Pakistan: Hospitality Is Its Middle Name

Admittedly, Pakistan isn’t on the top of many peoples’ travel lists, for which they may have many reasons, some are legitimate of course, but most chiefly it has to be that it’s a little misunderstood. We had wanted to go for some time now, but the ridiculous rigmarole around obtaining a visa made it almost impossible. That’s changed and the world’s 6th most populous country is open for business. Perennially seen by the outside world as India’s rabble rousing neighbour with even more rabble rouserery neighbours of it’s own. The new PM, former World Cup winning cricketer Imran Khan is trying to change that; from relaxing visa restrictions for foreigners, implementing a raft of equality laws for his citizens, opening investigations into rampant government corruption and helping facilitate the opening of a visa free corridor to allow Indian Sikhs to visit a holy shrine in Pakistan. Pakistan is a land of plenty, with nature that is almost unparalleled, people just as welcoming, tons of history, and of course yummy street food, Pakistan should definitely start nudging up that list of yours!

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Bangladesh: River Sides and Bus Rides

 

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The rare Hoolock Gibbon

Bangladesh, often over shadowed by its largest neighbour and, lately at least, in the news for the wrong reasons, is a land criss-crossed by rivers and at times strikingly beautiful is an up and coming tourist destination. We were asked many time why we were heading here, and if we are honest, mainly out of curiosity – curiosity that is reciprocated by the locals. Bangladesh gained independence in 1971 after a bloody war with its erstwhile overlords Pakistan. With a population somewhere around 168m people, it is the most densely populated country on the planet, cramming¬† in a remarkable 1252 ppl per sq.km! (By way of comparison NZ has just 14 ppl per sq.km). That means we’ve now been to the most densely and most sparsely populated (Mongolia) countries in the world on this trip.¬† Continue reading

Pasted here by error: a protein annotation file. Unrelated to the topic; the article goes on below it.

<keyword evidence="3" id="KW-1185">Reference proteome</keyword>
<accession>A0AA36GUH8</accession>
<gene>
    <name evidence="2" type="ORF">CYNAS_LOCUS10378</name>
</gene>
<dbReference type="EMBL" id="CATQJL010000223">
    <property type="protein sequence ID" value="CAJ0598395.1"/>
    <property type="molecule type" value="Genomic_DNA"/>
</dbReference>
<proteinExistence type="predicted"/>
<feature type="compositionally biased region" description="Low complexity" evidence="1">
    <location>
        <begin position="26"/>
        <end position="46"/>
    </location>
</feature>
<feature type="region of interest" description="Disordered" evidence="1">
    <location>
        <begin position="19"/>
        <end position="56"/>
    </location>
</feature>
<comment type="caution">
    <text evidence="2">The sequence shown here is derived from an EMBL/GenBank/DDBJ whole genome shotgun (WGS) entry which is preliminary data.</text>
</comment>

Sichuan: Chongqing and Chengdu

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Chongqing: The City of Mountains (and Hotpot)

Yay! We were on our way after six weeks of sort of planning. As it eventuated, Tianjin airline’s food wasn’t half bad and the entertainment was better than the reviews would have us believe. The first thing to notice upon exiting the airport was the heat, leaving a Melbourne winter had left us somewhat under prepared for the sudden rush of heat. Chongqing is a sub-tropical climate, so it gets very hot and muggy at this time of year. It’s also huge, with a population hovering around 30 million it was slightly embarrassing we’d never heard of it. Continue reading